Withdrawal of Life-Sustaining Treatments
After initial attempts to treat a critical illness, some patients do not respond or their condition worsens. Sometimes, patients have been started on life-sustaining treatments, such as a breathing machine and CPR, before their wishes or a living will comes to light. In these situations, after careful discussions with doctors, these treatments can be stopped and other treatments begun to make certain the dying patient is comfortable. Nothing is done to cause the patient's death; removal or withdrawal of life-sustaining treatments is not assisted suicide or euthanasia. Also, this is not withdrawal of care. Hospital staff continues to care for the patient, but with the understanding and acceptance that the patient is dying and should be allowed to do so comfortably. By stopping machines and other life-sustaining treatments, nature is allowed to run its course. In very rare cases, patients will improve after these treatments are stopped. In this unusual situation, further treatments can be provided, short of breathing machines and CPR, to give a chance of recovery. In most cases, however, stopping the machines leads to death. Hospital staff are now very skilled at giving medications to make sure that patients do not experience any sense of pain or shortness of breath after stopping life-sustaining treatments. Family members are usually told they can stay at the bedside to be with their loved one if they want.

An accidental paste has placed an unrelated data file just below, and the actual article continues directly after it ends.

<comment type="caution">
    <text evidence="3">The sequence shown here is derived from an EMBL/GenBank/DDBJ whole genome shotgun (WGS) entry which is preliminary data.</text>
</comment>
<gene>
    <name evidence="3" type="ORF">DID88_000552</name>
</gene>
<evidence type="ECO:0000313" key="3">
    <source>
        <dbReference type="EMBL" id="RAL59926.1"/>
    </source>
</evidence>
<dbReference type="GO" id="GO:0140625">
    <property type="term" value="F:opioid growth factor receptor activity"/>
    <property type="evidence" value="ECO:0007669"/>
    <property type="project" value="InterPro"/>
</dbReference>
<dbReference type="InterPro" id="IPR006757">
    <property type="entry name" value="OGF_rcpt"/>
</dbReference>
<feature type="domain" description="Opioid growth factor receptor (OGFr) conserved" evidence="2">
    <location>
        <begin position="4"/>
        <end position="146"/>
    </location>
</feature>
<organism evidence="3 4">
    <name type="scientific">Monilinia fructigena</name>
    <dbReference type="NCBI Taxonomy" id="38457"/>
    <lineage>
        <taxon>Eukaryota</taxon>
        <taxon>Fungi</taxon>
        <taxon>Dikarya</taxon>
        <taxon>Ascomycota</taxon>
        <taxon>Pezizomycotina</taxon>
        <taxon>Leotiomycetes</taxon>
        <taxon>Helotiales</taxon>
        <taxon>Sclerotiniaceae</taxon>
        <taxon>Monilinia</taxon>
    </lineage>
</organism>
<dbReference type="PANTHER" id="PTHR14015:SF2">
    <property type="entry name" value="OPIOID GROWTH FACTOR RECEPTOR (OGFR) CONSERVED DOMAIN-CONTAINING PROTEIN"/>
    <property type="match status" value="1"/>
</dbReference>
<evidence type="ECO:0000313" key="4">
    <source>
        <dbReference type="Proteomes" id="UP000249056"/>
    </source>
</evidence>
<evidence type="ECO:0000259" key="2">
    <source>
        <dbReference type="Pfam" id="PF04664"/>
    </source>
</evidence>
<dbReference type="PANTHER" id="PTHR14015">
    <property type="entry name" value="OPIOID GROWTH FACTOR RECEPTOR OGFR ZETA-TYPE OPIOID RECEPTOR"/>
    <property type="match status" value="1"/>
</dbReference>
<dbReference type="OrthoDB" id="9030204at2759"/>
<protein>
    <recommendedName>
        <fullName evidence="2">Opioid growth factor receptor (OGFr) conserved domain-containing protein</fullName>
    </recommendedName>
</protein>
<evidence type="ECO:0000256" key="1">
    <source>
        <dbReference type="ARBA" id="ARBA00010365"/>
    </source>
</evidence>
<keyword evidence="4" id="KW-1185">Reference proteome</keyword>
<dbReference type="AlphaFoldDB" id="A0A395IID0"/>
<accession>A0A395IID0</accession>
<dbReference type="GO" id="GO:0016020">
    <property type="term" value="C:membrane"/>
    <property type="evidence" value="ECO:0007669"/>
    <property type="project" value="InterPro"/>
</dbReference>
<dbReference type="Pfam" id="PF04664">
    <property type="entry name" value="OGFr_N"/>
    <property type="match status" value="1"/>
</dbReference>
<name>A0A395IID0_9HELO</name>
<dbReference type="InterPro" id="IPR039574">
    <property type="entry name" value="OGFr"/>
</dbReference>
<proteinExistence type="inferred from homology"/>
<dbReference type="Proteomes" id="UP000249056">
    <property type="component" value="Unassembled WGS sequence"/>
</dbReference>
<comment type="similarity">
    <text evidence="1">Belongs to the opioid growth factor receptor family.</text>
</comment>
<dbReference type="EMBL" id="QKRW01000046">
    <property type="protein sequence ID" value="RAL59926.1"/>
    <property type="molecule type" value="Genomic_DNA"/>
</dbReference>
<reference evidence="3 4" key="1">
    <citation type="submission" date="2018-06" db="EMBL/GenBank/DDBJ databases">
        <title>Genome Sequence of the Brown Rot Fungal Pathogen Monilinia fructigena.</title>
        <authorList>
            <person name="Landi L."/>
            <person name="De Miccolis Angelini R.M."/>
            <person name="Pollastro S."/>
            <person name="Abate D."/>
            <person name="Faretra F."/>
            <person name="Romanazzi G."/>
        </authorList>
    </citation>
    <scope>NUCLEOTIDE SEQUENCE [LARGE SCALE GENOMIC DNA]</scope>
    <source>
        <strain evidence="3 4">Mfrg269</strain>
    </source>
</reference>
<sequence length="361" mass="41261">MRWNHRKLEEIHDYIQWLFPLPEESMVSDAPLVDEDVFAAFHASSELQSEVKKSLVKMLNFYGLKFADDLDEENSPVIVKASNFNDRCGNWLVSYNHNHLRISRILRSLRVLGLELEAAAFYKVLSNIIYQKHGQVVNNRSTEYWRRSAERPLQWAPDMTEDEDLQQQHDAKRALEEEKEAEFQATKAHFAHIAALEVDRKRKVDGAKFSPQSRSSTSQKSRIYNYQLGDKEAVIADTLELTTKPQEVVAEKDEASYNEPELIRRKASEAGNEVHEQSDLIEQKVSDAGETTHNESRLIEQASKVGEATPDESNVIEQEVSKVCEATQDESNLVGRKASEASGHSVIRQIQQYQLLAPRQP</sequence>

When a patient has met the legal criteria for brain death, the patient is legally dead. Modern machines can actually keep the heart beating for days despite the fact that the patient is legally dead. In this situation, neither living wills nor family wishes are needed, since death has already occurred. When the diagnosis of brain death is confirmed, family members should be told and all treatments being used to maintain a heart beat (mechanical ventilator, medications etc.) should be stopped to allow the heart to also stop beating.
When brain death has occurred, some states require hospital staff to ask family members for permission to remove vital organs of the patient, before the machines are stopped, to be donated to other unfortunate patients who need the organs to live. In states where this is not required, family members may wish to offer this "gift of life," especially if they know this is what the deceased loved one would have wanted. Persons in good health can also request that their organs be donated, should they suffer an injury leading to brain death, by filling out an "organ donor" card. In some states this can be stated on the driver's license.